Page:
7 company. At Artima these benefits include 30 meal tickets per employee per month and at-work meals for all employees, travel allowances, apartment rent, and cash bonuses based on performance at the management level, which can equal up to three times the monthly wage. On average these benefits total an additional 1,200 per employee premium and constitute the total quantifiable non-salary input to the economic impact for purposes of the developmental impact study. 1 Artima has pioneered a performance incentive scheme, previously untried and unfamiliar in the context of the local labor market, where wages previously were never tied to performance. The structure encourages managers to focus on money-saving and money-earning aspects of store performance by sharing a portion of the savings with the manager. The scheme has the potential to be applied at the operational store level for specific tasks, although it is at present too unfamiliar to be introduced to the total labor force at Artima. The basic parameters of the scheme are as follows: Monthly Performance Measurement Store Level Value ( ) Base Salary 200 Revenue meets turnover target 50 OPEX held within 4% of turnover 200 Theft and shrinkage rates below 1% of turnover 100 Inventory revolves less than 21 days 50 Out of stock % held at target minimums 200 Total Potential Wages 800 Training Prior to their employment by Artima, skilled managers were generally either self-employed entrepreneurs or worked at the management level in a large company that was closed under privatization, while unskilled labor and skilled labor below the managerial level were previously employed in small shops or on the black market at below the minimum wage. Regardless of their background or level, each and every employee has undergone intensive training, as modern retail is virtually unknown in the cities where Artima builds its supermarkets. According to one store manager (verified by others), training is generally split into three categories: work culture, professional environment, and retail skills. Hiring decisions are based on the employee s willingness to be a productive employee and determination. Because of the work culture created under a state-controlled economy and the contraction in the Romanian economy since then, everyone goes through training on work culture and expectations, as well as how to manage working in a professional environment where productive teamwork is crucial. Training for skilled employees generally takes one to three weeks on-site at another store location, while store managers require up to three months of intensive training. Besides the elements of work culture and professional environment and other retail skills that are taught less formally on the job, skilled employees work with their counterparts at other store locations to develop the necessary skills in cash management, inventory control, the information technology system (which tracks the flow of goods from warehouse receipt to point-of-sale), and theft control. Store managers are trained in the above areas in greater depth, as well as skills in personnel management, performance measurement and tracking, and budgeting, among others. Training continues on a monthly basis to go over new procedures and/or retail trends. In addition, store managers conduct their own training programs at the store level through weekly meetings with the chiefs of each department. These costs are accounted for through the opportunity costs of the employees wages and are included in the quantified developmental impact analysis. 1 Quantifiable non-salary benefits are annualized for total employment during store expansion years and do not necessarily match fiscal year financial statements. 4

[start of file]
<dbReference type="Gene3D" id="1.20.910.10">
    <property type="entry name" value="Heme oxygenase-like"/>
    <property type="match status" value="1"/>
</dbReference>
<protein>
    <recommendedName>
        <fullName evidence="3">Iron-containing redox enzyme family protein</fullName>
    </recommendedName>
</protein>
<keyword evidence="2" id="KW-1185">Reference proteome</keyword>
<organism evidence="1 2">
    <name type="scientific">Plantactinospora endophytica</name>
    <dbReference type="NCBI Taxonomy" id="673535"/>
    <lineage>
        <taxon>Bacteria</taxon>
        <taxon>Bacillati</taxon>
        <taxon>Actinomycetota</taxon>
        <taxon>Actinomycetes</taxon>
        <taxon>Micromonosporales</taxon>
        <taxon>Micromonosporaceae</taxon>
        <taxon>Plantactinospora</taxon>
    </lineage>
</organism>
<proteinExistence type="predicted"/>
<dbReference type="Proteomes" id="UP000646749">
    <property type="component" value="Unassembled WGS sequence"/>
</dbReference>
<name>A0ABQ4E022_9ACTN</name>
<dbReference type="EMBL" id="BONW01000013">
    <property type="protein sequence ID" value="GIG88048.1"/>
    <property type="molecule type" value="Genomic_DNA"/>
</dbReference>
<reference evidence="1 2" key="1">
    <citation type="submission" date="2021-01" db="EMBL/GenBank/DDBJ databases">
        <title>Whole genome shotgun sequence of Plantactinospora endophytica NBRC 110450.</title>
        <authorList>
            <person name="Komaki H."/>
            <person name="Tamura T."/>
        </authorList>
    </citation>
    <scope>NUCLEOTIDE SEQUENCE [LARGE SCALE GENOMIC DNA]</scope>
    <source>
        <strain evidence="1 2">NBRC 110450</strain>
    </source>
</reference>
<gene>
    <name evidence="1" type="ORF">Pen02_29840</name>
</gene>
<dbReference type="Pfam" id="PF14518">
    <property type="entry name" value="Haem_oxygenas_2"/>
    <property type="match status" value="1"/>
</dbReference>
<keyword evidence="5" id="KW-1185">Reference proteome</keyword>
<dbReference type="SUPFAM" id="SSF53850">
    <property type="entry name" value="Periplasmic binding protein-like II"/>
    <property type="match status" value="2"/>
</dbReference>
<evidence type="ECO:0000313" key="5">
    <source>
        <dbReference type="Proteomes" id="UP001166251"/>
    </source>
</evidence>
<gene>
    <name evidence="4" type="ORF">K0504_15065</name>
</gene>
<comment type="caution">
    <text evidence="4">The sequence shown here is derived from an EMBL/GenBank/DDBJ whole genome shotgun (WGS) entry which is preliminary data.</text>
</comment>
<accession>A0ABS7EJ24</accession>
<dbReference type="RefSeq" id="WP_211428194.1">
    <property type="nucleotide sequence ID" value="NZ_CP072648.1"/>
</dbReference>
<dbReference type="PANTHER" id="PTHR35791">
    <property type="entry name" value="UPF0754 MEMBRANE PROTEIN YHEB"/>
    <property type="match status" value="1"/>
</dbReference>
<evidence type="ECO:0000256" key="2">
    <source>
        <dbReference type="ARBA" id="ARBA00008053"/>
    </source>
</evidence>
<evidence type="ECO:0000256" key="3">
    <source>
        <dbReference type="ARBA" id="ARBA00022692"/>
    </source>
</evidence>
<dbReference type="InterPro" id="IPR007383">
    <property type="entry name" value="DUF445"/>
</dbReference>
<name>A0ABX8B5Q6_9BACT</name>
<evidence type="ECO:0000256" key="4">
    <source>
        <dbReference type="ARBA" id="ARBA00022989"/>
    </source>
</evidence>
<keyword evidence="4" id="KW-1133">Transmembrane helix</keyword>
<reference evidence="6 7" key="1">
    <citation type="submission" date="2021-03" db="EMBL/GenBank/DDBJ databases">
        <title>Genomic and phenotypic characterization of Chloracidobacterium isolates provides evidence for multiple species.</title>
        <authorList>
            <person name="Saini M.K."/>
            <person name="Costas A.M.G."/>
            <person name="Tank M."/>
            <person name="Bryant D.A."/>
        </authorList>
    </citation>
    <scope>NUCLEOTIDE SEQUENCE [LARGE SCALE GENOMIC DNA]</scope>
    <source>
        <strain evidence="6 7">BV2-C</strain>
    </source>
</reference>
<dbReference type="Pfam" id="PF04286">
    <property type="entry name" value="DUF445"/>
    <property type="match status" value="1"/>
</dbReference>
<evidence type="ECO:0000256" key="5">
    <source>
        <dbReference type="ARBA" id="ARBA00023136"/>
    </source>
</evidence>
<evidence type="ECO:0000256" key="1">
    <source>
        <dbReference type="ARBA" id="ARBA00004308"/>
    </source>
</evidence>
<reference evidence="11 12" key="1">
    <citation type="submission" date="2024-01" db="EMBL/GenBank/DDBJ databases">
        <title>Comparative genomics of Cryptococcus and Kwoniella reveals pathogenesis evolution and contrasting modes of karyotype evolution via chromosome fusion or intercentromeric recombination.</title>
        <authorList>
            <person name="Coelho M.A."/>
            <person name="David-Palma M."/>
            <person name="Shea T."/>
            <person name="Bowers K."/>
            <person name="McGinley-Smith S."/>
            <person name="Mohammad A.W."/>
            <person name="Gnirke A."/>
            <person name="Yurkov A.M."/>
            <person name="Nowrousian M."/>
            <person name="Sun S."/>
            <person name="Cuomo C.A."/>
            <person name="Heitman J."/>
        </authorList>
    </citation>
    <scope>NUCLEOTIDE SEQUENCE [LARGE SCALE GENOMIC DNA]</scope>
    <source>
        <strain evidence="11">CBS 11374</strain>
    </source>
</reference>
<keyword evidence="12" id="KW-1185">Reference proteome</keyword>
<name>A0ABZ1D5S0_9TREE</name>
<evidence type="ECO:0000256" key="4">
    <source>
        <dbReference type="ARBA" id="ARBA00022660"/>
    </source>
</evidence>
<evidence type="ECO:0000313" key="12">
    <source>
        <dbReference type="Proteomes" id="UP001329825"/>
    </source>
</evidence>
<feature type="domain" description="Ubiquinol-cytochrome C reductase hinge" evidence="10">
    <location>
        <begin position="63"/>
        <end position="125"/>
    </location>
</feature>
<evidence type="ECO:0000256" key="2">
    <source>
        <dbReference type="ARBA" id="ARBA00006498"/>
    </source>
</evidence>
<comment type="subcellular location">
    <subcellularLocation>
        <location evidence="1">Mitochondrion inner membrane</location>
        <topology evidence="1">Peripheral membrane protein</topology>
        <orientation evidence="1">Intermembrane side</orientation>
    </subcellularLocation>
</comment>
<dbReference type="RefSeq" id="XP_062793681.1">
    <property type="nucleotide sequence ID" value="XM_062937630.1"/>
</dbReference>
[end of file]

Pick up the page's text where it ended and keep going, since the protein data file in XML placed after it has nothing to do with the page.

8 In 2003, Artima began a formal training program for its top managers which requires six managers to take a different MBA course at the local university at a cost of per course. About twice a week, attendees take the material that they have learned in the courses for the week and meet together with the other managers in the course and teach each other what they have learned. Mr. Banu states that teaching while learning at the same time is the best way to ensure that the managers absorb the material and is the most effective way to spread the cost of the training among as many managers as possible. Artima does not fund any manager seeking a full MBA degree, opting instead to offer individual courses to as many managers as possible. In 2003, the total cost of this hybrid formal/informal training for one academic semester was 4320, and it is expected to total 10,000 in projected years. In addition, the development impact analysis factors in a 20 percent premium on skilled employees wages as the retail skills that the employees learn are not present in the local labor market and are therefore highly prized and marketable. To date, however, Artima has lost only three upper managers, one voluntarily due to relocation to Bucharest, and two dismissed due to corruption. Consumer Surplus Artima provides a wider range of choice of products previously unavailable in the local market, and often at a higher (and more consistent) quality. Artima prices its goods at the same level as the current market, maintaining an average gross margin of percent, 2 compared to average margins of more than 25 percent in developed markets. Even when Artima s margins are lowered, such as in Oradea, store prices often remain above local market prices. This is primarily due to the prevailing level of black market competitiveness, as unregistered markets avoid the 19 percent VAT and other taxes, and, due to the cash economy, permitting smaller shops to report lower sales to authorities. It is difficult to measure the effect of quality or wider assortment of goods in an accurate and quantifiable way. It is also not clear how highly consumers currently value quality versus cost due to current household economic conditions. However, it is clear that Artima is providing local consumers with choices as to reliability of product presence and quality, range of selection, and convenience. It is also raising the standards of quality associated with food products, even if doing so may in the short run result in incremental costs to the business. For example, Artima s butchery follows all health and sanitary conditions for meat produce, including daily veterinary inspections which accordingly adds to the total cost of providing meat products. Therefore, Artima is not price competitive on meat products, as the black market does not bear these costs. Artima s meat sales are below expectations and are often a loss-producer when spoilage and price reductions are factored in. Despite what would appear to be definite contributions to consumer welfare, SEAF has not made any quantitative estimate for such factors. It is reasonable to suppose that the surplus values provided by Artima are substantial, given the significant growth in turnover per store over time. Therefore, the total quantified developmental impact for Artima is likely understated. Producers of Complimentary Goods Artima stores have impacts through at least two complementary economic agents, although more that were not captured in the study may exist. These are the security service providers, responsible for instore security at each location, and local construction companies, responsible for the construction of new stores. 2 Total gross margin averages 17 percent due to other income, such as listing and slotting fees. 5